I'm actually glad it took me so long to blog about this jumper, because it made me able to look at this jumper a bit more objective. When I go back and read the blogpost I initially wrote about it I see a lot more vicious bitterness. But a couple of months later (and some more succes projects later) I mainly laugh a lot about the whole story.



A hat for a Norse winter

December 10, 2013

I love Scandinavian style knits. Over the years I've been reading a lot about the Scandinavian knitting heritage, saving a lot of inspirational pictures and filled my queue with Scandinavian knitting patterns. While I've made quite some Icelandic patterns, I was quite surprised to find that I hadn't knit any Norse patterns, seeing I've loved them ever since I started knitting and I'm a fair isle fanatic.

I'm sure that you've propably heard about the famous Norse knitting company Dale of Norway. Aside from making rad ready to wear sweaters and being the brain behind the Norwegian olympic ski sweater they also produce great yarn. Sandes garn is another of those Norwegian companies that make my knitting hearth beat faster. Sadly they don't sell their patterns outside of Norway and I've never seen their yarn in any of the LYS I frequent either. I'll keep working on my master plan, however, on how to get my hands on one of these patterns.

In the meantime I've made a hat!

This is a pattern of firsts. My first Scandinavian-style pattern that is not Icelandic! And the first time for me knitting with Lima and the first time knitting something in black (I know!! How did I knit all this time?) Anyway I realised it was my first time knitting with black when I noticed it really is a lot harder to see, especially when it's dark. Given that we have about half a day normal day light these days it wasn't always easy, squinting at the strands of yarn in front of the bedroom window.
I really like the outcome though! Black and white is obviously not my most creative colour choice ever, but I like the classic look of it and think it works well in this traditional colourwork pattern.

 Pattern: Nordic Nights 
Designer: Garnstudio
Yarn: Drop Lima
Soundtrack:  Julie Fowlis -Oganaich Uir a Rinn M'Fhagail
Raveled here
It's the first time I'm using drops lima and its super soft, which is not that odd, given that it's wool mixed with alpaca.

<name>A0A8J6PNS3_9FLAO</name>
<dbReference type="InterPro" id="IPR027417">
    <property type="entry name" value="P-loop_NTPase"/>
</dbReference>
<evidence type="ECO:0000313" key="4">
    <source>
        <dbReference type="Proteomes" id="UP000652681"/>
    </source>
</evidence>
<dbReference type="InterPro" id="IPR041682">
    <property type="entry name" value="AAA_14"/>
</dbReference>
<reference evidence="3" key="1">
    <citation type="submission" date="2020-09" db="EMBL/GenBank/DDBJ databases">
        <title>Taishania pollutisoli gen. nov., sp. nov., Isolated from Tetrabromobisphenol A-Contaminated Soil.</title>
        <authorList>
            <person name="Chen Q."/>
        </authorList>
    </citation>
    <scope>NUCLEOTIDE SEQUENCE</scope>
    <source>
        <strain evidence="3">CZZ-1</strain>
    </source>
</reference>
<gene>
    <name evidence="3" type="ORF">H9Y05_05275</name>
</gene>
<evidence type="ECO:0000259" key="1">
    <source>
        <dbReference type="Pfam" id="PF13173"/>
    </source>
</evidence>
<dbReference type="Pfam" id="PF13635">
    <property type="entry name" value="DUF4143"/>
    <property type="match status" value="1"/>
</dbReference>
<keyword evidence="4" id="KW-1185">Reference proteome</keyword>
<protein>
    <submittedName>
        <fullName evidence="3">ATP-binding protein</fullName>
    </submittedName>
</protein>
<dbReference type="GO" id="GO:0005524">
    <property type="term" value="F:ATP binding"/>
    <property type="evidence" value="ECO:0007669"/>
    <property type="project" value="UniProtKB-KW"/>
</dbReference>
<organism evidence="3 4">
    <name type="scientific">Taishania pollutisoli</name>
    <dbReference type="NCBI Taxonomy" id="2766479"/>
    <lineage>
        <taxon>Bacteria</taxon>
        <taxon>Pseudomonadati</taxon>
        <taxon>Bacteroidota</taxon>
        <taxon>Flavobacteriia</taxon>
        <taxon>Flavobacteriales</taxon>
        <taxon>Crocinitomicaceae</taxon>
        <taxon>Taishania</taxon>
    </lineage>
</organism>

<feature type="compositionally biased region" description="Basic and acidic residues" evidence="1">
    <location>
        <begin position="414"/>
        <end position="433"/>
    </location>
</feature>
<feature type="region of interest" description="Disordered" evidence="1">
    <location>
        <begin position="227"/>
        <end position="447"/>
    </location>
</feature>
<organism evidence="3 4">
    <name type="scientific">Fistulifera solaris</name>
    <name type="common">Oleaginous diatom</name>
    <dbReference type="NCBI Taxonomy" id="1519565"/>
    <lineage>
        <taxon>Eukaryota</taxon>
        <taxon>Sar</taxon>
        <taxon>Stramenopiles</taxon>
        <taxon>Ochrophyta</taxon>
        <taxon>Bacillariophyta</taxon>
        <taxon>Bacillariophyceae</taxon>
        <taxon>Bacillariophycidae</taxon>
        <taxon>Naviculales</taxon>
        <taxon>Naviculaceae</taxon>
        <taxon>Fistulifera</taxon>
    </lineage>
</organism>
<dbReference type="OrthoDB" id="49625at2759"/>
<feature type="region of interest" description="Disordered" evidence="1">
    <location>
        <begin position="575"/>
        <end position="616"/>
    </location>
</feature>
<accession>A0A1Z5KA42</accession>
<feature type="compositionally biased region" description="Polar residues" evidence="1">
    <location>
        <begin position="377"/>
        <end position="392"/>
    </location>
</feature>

I had tons of fun making this hat! After working on my father's sweater for a few weeks it was really nice to work on something just for me again. I had really missed doing colourwork, so I when I casted on I couldn't really stop!




November 30, 2013

December is getting nearer, which means preparing for Christmas and New Year. Picking out presents, setting up decorations, preparing (or crafting) outfits... But before the Christmas outfits, there's still one more backlog-outfit I have to share, a dress I've made from a Deer and Doe pattern.

Fabric: cotton
Bought: At a local market
Soundtrack for this project: Silly Wizzards - Wha'll be king but Cherlie

I was not so sure about this pattern, initially. While I do like the vintage feeling of the dress, I wasn't sure if I would get much wear out of a dress that emphasises an area that I not want to empathize. Fast forward a couple of weeks and it has become my favourite handmade dress! The shape of the dress, the flared skirt and the cap sleeves work really well with my style. Just goes to show that you sometimes you really need to try something, to know if it will work or not. It sometimes greatly surprises you.

Normally I'm not much of a pink girl. Not on principle, I just think it doesn't really work on me. However when I saw this chequered fabric I was in love! I think the pink works really well with the white and navy (which totally is my colour!). The pink is nicely balanced with the dark blue bow and shoulder caps, which calms down the chequered print. I found the blue fabric when I went stash diving, I think it is still a remnant from some of my mums fabric stash that she gave to me.

Don't worry though, I'm now sewing with some more sensible fabric for this time of the year (and knitting up a storm of course). I still wear some of my summer dresses, with tons of layers mind you, its not always ideal.

I had an insane week at uni, with presentations and essay deadlines. Things should improve in the next two weeks or so, so I hope to be able to pop in here more often. In other news I finished the knitting on my dad's sweater! It's now at my parents so my mum can sew it together, this was my only requirement when I offered her to knit the sweater ;) It will show up on the blog, once I receive the photo's.



Grandma's box

November 13, 2013

Hey there,

It's been a while hasn't it? I'm sorry, but my exam weeks and the lessons that followed straight after have gotten me out of my blog rhythm. Lessons have started with a vengeance and the past week I've tried to keep myself from drowning in assignments, presentations and writing papers...I'm not sure if it's actually working. Also my university apparently decided  to abolish all breaks/holidays this year. In other words, life at the Treehouse is pretty busy right now. But lets distract us from all of that with a new blogpost!